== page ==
Australian Research Council has awarded $1.2 million to the University of Wollongong on the south coast of New South Wales for three projects, one of which is the continuing development of high efficiency electrochemical cells for green hydrogen.
Professor Gerhard Swiegers, who discovered that green hydrogen could be produced up to 20% more efficiently using capillary-fed electrolysis, is leading the initiative. This technique is currently being commercialized by Wollongong-based startup Hysata, where Professor Swiegers serves as Chief Technical Officer.
Professor Sweigers states that the university’s grant-funded initiative will investigate the capillary-fed electrochemical cell design in the facilitation of various electro-energy and electrosynthetic transformations. Hysata is also involved in this project.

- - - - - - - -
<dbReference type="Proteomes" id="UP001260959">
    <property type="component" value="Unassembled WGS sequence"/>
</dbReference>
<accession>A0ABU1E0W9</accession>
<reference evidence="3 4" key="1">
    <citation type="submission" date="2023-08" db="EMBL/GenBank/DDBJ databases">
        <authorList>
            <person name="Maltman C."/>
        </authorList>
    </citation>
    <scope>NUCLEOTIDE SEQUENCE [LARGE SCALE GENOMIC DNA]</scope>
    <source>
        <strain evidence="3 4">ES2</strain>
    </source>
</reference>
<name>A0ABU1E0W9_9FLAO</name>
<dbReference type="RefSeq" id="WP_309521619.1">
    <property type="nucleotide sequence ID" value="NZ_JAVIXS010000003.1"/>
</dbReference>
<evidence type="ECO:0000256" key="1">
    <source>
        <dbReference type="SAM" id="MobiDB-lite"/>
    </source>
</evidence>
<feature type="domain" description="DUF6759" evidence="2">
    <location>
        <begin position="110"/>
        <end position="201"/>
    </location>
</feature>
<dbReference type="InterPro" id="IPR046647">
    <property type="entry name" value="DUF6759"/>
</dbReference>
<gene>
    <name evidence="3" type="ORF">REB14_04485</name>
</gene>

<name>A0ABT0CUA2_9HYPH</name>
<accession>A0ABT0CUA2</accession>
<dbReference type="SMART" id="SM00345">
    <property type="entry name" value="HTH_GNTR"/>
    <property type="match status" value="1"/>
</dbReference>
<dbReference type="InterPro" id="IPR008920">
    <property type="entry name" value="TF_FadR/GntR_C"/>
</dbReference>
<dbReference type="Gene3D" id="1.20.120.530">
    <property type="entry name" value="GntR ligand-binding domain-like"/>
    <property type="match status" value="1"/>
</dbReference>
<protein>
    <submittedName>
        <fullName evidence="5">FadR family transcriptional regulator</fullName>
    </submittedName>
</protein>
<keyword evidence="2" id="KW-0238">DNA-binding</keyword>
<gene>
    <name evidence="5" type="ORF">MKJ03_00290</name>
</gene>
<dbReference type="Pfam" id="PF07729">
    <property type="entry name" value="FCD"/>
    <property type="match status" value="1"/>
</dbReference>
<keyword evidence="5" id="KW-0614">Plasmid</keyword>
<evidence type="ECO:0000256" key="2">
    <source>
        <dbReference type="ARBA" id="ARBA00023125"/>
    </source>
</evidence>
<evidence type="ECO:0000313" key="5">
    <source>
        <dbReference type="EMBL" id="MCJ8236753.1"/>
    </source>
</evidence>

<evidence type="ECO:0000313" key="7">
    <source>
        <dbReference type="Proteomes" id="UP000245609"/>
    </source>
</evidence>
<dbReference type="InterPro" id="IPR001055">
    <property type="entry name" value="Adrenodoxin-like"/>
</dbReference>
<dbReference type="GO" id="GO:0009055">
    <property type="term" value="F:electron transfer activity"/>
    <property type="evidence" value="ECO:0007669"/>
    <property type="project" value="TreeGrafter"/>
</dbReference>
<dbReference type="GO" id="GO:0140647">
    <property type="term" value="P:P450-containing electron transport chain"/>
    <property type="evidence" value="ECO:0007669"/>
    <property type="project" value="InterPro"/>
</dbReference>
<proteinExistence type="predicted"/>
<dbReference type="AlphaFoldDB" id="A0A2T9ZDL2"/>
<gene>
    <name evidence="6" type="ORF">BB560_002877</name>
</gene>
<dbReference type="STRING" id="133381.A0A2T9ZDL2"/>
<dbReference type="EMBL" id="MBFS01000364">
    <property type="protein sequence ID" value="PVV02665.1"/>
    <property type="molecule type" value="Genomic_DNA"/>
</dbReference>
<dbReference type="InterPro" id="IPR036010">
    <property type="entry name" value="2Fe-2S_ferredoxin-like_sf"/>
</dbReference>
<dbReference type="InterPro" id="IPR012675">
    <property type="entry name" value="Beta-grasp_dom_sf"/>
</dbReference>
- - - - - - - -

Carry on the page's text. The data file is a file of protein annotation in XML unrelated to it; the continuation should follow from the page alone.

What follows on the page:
It is unclear how much of the whole $1.2 million funding will be allocated to this particular initiative, given that the other two funded projects are in the domains of creative arts and mining sciences.